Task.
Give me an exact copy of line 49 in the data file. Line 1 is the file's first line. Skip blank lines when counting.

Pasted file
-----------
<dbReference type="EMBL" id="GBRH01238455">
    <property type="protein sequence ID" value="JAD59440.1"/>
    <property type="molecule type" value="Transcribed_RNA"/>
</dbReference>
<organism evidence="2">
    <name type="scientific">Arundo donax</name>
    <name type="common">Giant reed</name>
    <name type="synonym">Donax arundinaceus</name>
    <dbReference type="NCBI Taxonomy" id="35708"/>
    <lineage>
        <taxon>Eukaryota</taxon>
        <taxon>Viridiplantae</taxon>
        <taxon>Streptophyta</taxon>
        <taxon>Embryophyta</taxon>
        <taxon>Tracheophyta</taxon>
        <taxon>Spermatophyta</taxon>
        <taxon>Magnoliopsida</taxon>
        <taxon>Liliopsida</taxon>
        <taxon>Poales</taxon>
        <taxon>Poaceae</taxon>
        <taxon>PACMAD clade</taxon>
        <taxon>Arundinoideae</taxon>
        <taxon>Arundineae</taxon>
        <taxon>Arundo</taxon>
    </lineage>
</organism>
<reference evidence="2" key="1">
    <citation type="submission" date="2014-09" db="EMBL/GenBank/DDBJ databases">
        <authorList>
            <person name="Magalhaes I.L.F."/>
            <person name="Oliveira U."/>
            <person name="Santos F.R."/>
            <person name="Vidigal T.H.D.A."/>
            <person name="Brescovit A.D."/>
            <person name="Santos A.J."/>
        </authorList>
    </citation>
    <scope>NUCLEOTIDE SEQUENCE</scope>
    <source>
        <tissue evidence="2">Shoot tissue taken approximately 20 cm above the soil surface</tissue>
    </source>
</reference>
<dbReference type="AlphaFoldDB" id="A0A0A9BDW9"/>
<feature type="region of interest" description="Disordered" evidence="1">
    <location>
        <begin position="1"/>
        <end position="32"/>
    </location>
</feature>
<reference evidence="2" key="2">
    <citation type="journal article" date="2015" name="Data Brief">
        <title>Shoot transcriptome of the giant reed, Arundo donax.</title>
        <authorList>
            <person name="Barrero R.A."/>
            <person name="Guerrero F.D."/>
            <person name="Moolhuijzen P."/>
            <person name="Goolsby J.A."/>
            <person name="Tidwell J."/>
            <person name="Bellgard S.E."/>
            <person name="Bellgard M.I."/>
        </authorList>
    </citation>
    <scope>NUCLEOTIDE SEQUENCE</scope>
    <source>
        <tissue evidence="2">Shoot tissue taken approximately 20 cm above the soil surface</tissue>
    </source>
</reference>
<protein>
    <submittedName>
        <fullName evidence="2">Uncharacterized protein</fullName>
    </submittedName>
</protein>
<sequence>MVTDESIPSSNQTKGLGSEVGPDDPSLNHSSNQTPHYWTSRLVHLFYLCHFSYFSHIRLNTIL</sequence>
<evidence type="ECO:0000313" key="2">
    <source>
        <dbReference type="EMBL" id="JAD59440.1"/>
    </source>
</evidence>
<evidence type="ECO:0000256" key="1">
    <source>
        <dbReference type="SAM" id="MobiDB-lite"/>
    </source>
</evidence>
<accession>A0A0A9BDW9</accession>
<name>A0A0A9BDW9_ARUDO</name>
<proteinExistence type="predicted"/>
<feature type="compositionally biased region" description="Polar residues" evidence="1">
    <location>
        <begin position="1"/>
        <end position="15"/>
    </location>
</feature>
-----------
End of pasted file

</feature>